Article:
SUBJECT MATTER OF OWNERSHIP
Normally ownership implies the following:
- The right to manage
- The right to posses
- The right to manage
- The right to capital
- The right to the income
CHARACTERISTICS OF OWNERSHIP
An analysis of the concept of ownership, it would show that it has the following characteristics: Ownership ma either be absolute or restricted, that is, it may be exclusive or limited. Ownership can be limited by agreements or by operation of law.The right of ownership can be restricted in time of emergency. An owner is not allowed to use his land or property in a manner that it is injurious to others. His right of ownership is not unrestricted.The owner has a right to posses the thing that he owns. It is immaterial whether he has actual possession of it or not. The most common example of this is that an owner leasing his house to a tenant. Law does not confer ownership on an unborn child or an insane person because they are incapable of conceiving the nature and consequences of their acts. Ownership is residuary in character. The right to ownership does not end with the death of the owner; instead it is transferred to his heirs. Restrictions may also be imposed by law on the owner’s right of disposal of the thing owned. Any alienation of property made with the intent to defeat or delay the claims of creditors can be set aside.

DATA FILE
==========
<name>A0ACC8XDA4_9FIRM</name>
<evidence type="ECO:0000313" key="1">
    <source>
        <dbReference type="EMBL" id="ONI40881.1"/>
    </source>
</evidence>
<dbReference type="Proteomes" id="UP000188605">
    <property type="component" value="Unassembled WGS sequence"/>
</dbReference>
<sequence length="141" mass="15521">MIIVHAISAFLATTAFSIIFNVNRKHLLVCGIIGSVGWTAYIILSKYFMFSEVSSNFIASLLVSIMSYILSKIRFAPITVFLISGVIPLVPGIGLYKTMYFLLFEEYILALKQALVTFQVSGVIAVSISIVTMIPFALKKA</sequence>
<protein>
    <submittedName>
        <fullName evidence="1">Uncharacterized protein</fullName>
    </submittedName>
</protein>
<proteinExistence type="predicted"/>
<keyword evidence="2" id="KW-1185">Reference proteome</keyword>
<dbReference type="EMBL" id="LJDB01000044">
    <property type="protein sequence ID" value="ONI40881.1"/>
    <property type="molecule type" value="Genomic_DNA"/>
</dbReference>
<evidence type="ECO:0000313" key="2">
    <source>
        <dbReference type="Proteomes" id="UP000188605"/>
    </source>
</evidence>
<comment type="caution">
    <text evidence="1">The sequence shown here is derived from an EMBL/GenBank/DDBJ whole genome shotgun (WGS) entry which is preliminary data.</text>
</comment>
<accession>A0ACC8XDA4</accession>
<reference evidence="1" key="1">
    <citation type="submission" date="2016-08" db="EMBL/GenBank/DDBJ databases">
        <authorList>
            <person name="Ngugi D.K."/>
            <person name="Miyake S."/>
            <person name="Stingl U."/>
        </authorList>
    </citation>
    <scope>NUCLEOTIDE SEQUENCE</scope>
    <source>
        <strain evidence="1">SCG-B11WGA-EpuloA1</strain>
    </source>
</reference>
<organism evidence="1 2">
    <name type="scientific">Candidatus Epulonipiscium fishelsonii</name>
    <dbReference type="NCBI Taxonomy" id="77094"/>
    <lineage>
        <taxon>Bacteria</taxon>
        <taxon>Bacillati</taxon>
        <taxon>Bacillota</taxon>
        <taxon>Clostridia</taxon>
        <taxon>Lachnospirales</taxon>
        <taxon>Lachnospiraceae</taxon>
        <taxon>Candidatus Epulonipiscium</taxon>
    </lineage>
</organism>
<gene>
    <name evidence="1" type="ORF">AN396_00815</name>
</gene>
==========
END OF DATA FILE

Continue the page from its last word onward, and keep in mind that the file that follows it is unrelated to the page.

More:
KINDS OF OWNERSHIP
There are many kinds of ownership and some of them are corporeal and incorporeal ownership, sole ownership and co-ownership, legal and equitable ownership, vested and contingent ownership, trust and beneficial ownership, co- ownership and joint ownership and absolute and limited ownership.
Corporeal and Incorporeal Ownership
Corporeal ownership is the ownership of a material object and incorporeal ownership is the ownership of a right. Ownership of a house, a table or a machine is corporeal ownership. Ownership of a copyright, a patent or a trademark is incorporeal ownership. The distinction between corporeal and incorporeal ownership is connected with the distinction between corporeal and incorporeal things. Incorporeal ownership is described as ownership over tangible things. Corporeal things are those which can be perceived and felt by the senses and which are intangible. Incorporeal ownership includes ownership over intellectual objects and encumbrances.
Trust and Beneficial Ownership